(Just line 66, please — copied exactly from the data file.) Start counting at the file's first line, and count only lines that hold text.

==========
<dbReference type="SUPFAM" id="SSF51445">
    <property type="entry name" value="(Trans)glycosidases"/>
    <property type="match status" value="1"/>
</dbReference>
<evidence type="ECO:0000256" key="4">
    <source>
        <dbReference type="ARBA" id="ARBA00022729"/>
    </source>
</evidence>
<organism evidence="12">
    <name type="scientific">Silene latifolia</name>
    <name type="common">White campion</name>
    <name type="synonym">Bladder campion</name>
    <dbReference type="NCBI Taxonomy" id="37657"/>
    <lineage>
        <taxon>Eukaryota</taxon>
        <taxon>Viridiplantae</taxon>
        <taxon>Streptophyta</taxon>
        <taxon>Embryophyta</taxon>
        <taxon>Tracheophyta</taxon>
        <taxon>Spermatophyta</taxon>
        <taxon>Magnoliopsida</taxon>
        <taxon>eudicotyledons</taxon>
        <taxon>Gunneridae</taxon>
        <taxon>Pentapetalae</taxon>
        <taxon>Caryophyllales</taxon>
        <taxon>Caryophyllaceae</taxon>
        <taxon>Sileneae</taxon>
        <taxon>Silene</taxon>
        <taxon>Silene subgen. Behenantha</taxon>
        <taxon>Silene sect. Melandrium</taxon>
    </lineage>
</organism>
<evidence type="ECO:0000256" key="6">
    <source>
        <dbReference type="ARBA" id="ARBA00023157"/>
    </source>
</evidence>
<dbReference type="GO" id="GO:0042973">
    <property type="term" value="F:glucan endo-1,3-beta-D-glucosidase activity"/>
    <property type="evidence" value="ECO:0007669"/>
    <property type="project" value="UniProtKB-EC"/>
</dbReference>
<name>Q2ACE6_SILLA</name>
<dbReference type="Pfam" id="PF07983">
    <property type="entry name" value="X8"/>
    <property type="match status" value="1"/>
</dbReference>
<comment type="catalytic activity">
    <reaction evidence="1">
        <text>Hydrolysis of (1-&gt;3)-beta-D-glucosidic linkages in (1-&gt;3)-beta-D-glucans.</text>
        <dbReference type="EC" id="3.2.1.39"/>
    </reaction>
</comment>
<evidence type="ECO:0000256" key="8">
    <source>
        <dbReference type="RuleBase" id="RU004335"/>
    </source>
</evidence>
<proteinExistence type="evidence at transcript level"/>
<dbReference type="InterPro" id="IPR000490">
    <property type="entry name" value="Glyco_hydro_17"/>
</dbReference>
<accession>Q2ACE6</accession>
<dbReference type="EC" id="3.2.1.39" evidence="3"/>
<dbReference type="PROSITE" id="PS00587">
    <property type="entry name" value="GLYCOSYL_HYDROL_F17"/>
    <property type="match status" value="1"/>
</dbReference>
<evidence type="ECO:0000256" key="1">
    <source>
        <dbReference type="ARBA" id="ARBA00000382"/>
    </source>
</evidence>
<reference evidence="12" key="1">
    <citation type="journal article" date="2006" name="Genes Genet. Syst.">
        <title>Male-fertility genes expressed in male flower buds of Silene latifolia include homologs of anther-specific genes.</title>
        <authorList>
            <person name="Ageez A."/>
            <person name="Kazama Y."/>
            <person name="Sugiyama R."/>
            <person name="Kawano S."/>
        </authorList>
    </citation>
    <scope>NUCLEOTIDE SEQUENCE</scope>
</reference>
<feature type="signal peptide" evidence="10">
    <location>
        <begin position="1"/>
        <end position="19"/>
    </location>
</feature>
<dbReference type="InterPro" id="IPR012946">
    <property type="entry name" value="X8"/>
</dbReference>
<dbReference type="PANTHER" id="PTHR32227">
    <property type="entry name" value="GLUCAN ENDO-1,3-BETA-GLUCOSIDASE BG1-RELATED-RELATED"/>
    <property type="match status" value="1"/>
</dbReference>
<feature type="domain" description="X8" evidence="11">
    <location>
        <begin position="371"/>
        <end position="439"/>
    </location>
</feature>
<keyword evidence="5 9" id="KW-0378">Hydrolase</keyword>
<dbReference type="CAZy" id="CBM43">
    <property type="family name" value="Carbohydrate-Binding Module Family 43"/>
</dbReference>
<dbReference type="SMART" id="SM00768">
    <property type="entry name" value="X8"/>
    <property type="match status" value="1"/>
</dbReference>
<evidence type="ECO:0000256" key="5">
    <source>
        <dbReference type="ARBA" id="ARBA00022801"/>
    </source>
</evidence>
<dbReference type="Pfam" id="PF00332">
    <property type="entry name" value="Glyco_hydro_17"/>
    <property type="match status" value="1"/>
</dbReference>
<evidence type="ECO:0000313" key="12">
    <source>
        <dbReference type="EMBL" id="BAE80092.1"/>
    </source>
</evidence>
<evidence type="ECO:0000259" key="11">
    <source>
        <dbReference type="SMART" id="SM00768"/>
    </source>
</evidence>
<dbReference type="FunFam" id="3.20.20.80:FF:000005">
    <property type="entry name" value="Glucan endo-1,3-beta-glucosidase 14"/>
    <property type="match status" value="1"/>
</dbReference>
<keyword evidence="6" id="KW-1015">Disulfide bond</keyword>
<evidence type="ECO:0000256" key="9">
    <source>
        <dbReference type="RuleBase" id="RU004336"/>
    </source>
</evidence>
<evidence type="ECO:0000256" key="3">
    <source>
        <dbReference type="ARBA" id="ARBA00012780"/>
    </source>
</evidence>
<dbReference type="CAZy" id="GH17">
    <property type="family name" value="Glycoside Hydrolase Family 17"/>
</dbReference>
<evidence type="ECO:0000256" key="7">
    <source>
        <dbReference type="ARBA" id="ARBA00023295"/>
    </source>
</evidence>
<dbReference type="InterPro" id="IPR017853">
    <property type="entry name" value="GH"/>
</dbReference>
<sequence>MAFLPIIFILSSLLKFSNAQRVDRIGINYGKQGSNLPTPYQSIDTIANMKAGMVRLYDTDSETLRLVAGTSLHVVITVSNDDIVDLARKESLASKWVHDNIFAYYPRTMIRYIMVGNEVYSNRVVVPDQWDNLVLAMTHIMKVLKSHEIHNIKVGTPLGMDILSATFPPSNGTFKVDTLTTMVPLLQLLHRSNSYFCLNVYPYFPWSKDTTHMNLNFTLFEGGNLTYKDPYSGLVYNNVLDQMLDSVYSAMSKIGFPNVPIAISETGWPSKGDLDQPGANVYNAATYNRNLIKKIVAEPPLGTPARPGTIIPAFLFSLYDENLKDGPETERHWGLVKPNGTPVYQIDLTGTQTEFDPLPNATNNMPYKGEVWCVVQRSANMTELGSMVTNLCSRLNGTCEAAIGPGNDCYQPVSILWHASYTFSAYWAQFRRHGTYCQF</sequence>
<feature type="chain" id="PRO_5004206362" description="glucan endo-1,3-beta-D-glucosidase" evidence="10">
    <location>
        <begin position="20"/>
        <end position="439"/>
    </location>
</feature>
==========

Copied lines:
<dbReference type="PROSITE" id="PS00587">